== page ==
Ed Driscoll

Raising Future Young Republicans

Cathy Seipp looks at leftwing parents who use their small kids as walking political ads:

My sister has a new project that involves buying me various t-shirts she thinks express my bossy inner personality. Recently she got me one that says, “Stupidity Is Not a Crime, So You’re Free to Go.”

Now I don’t normally wear t-shirts with slogans on them outside the house. Too corny, like putting emoticons or “LOL” in email. But this shirt is nicely cut and since I hate shopping, lately I’ve been running out of clothes. So not long ago I threw it on when I dashed out for a quick lunch and a movie.

There I was, eating a hotdog in the sunshine at an outdoor L.A. mall, when a mother passing by with a small child smiled, hesitated for a moment, and then volunteered: “I’d like to send that shirt to our president!”

“Well,” I said pleasantly, “I wouldn’t, I guess, since I voted for him.” (I wish I’d thought to add perkily, “I’d like to send it to Cindy Sheehan, though!” but my mind was in a hotdog-induced funk.)

“Oh…” she said, flabbergasted.

“That’s OK,” I added. “But you should know that not everyone is on the same side politically.”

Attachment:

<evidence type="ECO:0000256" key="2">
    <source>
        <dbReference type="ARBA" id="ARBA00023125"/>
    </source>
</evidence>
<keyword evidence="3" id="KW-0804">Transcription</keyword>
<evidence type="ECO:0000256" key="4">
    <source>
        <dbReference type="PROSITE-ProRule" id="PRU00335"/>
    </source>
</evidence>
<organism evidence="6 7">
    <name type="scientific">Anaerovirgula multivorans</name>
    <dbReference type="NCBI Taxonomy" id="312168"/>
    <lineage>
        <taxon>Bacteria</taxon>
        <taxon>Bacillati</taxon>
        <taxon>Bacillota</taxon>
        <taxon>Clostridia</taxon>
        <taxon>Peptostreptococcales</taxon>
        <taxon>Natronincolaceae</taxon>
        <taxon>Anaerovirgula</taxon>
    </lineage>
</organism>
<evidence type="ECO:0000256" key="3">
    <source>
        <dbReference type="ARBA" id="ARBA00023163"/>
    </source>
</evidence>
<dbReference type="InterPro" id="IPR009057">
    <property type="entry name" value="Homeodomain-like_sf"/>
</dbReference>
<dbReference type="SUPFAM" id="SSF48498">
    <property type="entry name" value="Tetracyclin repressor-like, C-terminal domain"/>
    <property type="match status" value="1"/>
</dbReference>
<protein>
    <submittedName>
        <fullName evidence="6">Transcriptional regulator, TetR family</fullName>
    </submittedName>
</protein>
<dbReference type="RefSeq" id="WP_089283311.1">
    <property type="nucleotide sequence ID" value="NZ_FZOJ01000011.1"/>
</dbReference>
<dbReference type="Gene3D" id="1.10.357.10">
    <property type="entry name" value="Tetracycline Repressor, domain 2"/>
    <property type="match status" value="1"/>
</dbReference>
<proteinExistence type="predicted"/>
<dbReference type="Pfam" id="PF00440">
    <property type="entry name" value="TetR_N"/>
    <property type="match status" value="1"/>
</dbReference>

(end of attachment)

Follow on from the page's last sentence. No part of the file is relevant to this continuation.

At this point, her son, about four years old, began a pantomime of stomping on ants as he yelled, “Stomp Bush! Stomp Bush! Stomp Bush!” Evidently he’d been trained to do this, like an organ grinder’s monkey, whenever the word “president” is mentioned.

“No, no,” the woman told her son, rather helplessly, “she likes him.” The boy, however, continued his stomping and shouting.

“Gosh,” I observed, “isn’t he just adorable?”

Actually, of course, I thought the boy was yet another wretched example of contemporary parenting. Because I don’t care what your politics are or who you voted for, no small child should be taught to disrespect the presidency like that.

It’s OK: just wait ’til they hit their teens and rebel against all of mommy and daddy’s values.